If you buy a new motor, get one that is rated to be suitable for VFD service. I think this implies that the motor can handle 120Hz, which would make a 1725 rpm motor run at 3450. Running at a higher rpm than that may require more accurate rotor balancing and a modified cooling fan that won't explode. Quite often a 1725 rpm motor has a quite beefy fan, with large fins, and it gets quite noisy at high rpm. Centrifugal force on those large fins may cause them to break off after fatigue occurs.
At the lower end of rpm, if the motor is working hard, it will not be properly cooled at very low rpm if run there for extended periods. This may not seem to be an immediate problem in your search for more speed. However, the motor can be used down to quite low frequencies, until it starts to power out. This might be down around 5 to 10Hz or so, if using a vectorless VFD.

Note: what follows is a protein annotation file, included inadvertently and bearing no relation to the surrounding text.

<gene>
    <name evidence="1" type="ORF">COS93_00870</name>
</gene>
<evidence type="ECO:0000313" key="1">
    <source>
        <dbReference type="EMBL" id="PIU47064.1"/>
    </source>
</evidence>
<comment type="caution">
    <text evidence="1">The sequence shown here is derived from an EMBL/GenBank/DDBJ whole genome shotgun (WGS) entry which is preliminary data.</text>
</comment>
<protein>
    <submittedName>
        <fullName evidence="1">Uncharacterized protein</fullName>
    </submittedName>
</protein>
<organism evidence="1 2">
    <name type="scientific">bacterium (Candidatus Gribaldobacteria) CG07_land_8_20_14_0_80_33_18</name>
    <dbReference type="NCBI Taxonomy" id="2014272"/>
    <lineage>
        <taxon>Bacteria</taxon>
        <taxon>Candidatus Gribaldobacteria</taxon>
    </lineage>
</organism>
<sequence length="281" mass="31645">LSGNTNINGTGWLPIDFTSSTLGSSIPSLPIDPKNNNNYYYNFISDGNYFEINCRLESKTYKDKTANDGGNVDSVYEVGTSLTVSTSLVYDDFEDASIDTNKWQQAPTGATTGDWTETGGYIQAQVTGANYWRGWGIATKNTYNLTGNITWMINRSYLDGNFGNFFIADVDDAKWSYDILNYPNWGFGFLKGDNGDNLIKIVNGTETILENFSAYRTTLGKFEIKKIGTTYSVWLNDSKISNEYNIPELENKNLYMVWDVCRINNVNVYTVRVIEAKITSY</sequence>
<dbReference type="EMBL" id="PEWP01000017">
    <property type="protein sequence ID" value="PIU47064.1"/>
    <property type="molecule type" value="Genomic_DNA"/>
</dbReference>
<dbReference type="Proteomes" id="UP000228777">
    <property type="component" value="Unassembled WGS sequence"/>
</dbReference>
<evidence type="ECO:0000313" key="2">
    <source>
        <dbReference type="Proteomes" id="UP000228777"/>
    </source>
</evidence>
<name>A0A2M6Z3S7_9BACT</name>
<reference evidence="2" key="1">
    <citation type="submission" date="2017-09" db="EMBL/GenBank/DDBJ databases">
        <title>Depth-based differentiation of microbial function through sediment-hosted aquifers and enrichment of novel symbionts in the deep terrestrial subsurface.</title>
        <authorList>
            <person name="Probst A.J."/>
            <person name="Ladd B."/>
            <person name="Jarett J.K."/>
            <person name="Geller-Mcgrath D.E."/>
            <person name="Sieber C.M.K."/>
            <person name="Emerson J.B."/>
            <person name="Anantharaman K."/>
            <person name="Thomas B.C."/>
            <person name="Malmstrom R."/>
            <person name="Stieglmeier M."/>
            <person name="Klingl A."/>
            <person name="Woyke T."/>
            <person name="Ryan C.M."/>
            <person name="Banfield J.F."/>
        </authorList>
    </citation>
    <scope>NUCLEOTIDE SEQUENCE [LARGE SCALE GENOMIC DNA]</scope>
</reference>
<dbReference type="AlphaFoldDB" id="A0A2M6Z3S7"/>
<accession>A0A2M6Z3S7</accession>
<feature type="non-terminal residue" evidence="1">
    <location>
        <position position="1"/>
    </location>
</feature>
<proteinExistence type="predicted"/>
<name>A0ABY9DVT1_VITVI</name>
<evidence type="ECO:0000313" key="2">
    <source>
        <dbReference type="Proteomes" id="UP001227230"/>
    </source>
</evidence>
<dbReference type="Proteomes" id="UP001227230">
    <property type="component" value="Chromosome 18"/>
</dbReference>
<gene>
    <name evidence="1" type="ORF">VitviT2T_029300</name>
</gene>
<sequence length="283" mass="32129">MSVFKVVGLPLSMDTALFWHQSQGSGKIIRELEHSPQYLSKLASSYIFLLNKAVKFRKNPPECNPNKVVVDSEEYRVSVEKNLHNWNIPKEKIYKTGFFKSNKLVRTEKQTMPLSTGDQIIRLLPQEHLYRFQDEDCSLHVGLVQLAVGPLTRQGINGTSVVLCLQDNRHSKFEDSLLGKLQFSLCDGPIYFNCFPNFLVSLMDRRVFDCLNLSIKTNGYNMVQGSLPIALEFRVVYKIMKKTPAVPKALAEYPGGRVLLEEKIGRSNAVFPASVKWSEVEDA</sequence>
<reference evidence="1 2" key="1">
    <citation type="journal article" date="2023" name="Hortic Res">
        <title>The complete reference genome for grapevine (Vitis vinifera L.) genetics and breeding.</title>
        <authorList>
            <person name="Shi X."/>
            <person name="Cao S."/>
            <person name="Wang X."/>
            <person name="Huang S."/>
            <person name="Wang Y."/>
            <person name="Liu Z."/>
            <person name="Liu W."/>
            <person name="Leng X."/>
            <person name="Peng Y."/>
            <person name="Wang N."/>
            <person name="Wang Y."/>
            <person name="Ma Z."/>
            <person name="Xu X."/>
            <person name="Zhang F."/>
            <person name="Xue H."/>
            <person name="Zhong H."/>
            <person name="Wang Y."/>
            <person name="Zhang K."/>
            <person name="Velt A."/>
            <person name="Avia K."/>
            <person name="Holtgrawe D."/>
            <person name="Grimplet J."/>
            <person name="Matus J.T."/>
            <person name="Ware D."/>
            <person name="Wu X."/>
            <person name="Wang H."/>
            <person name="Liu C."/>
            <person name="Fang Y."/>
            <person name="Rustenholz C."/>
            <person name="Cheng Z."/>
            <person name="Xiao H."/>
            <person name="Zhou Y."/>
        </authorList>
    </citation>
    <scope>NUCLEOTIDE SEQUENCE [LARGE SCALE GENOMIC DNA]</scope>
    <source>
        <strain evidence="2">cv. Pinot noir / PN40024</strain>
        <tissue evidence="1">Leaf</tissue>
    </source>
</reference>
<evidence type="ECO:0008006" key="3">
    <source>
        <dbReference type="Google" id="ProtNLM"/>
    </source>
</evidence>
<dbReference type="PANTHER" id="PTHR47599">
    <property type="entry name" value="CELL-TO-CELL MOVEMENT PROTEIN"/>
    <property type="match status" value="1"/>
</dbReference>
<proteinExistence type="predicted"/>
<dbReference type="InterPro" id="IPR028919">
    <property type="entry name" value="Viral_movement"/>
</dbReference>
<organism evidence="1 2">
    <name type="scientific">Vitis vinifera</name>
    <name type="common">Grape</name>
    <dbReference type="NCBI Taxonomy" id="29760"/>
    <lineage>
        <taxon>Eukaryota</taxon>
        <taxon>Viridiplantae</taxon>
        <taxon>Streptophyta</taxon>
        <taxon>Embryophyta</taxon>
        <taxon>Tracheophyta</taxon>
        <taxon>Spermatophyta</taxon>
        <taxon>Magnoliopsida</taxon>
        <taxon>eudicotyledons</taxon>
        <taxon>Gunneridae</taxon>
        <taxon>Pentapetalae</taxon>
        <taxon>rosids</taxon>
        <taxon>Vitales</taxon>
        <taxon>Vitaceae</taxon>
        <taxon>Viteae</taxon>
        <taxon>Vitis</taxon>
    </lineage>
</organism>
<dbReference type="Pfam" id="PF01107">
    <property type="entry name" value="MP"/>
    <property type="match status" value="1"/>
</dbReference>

If you are trying to get more spindle rpm than 3450, you might be as far ahead to use a mechanical speed increase, via belts and pulleys, to get the spindle rpm up in the range where you want it. This will allow you to cycle your VFD in a reasonable range to preempt the purchase of an ultra spec motor.